Review: The Bootleg Beatles, live at Sheffield City Hall

Bootleg Beatles play the Alhambre 22.7.11
Bootleg Beatles play the Alhambre 22.7.11

“I SEE the stewards are asking some of you not to take pictures,” says the ‘bootleg’ George Harrison to a scattering of boos and jeers. “We don’t mind, but please don’t do it on your mobile phones or digital cameras because they haven’t been invented yet.”

And so, the slightly farcical scene is set – it’s the 1960s all over again, and what better way to relive one of the most historic eras of the last century than through the eyes and ears of, arguably, the best band of all time?

Bootleg Beatles play the Alhambre 22.7.11

Bootleg Beatles play the Alhambre 22.7.11

It’s been 45 years since The Beatles’ last concert in Candlestick Park, San Francisco on 29th August, 1966, but the demand to hear their music remains higher than ever, and The Bootleg Beatles are probably one of the best bands on the planet to bring it to you.

Charting the history of the Fab Four, the Bootlegs start off with mop-tops and turtle necks and fight their way through Beatlemania once more by belting out the likes of I Want To Hold Your Hand and Can’t Buy Me Love, before a quick costume change into their Sgt Pepper’s gear for another magical mystery tour through their flower power years.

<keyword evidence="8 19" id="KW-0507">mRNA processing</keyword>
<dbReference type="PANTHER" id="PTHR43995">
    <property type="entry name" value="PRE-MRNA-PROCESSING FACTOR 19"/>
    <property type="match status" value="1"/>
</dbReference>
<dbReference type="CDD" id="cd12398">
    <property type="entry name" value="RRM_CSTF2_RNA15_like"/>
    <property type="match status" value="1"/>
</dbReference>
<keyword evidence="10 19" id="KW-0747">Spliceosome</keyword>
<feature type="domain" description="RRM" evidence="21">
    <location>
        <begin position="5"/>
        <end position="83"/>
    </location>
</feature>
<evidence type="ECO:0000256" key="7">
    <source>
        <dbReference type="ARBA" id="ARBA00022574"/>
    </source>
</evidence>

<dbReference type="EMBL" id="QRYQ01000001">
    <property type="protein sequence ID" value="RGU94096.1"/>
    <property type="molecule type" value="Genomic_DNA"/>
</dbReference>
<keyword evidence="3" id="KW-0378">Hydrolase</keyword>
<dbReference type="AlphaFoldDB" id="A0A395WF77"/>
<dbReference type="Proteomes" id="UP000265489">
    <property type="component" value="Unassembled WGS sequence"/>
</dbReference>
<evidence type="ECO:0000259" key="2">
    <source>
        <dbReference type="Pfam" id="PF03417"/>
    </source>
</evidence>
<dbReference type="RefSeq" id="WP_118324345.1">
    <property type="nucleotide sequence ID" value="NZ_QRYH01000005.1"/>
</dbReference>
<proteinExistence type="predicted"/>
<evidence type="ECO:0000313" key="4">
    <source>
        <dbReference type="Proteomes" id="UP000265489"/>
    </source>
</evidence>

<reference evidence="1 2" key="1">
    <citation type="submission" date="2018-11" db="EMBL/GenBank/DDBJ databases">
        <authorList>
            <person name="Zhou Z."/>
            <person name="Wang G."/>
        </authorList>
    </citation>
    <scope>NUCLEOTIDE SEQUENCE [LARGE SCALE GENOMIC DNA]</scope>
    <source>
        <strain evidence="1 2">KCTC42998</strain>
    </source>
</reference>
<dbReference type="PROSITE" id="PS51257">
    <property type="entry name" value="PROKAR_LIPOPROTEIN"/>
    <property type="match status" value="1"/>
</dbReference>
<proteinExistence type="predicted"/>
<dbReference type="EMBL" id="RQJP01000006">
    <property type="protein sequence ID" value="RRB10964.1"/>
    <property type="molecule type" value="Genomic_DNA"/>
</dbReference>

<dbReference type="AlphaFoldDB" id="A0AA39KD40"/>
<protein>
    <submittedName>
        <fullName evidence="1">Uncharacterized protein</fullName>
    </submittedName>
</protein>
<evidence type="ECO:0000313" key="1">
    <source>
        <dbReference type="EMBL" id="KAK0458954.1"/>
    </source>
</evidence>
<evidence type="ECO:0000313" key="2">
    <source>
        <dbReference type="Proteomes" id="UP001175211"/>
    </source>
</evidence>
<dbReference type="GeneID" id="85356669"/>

Ending the evening on a run through the final years, when The Beatles showed their skills and development in mature song craftsmanship on The White Album, Abbey Road and Let It Be, the Bootlegs pull off a note-perfect trip back in time – complete with a visual feast to please any ageing hippy.

Highlights of the set are the tracks from Sgt Pepper’s onwards – partly because not even The Beatles themselves ever toured to play these songs live, but mainly because The Bootlegs deliver them with such loving attention to detail and colourful imagination.

It makes for the perfect pre-Christmas concert – from the swinging and sensational Help through to the psychedelic dream of I Am The Walrus and the stomping Come Together, before everyone is on their feet, arm-in-arm and swaying in unison to the joyous Hey Jude.

At times it’s all a bit panto, and a bit daft, but at the end of the day it’s just a celebration of the spirit of joy, life and love that The Beatles channelled so perfectly. After all, all you need is love.

By Andrew Trendell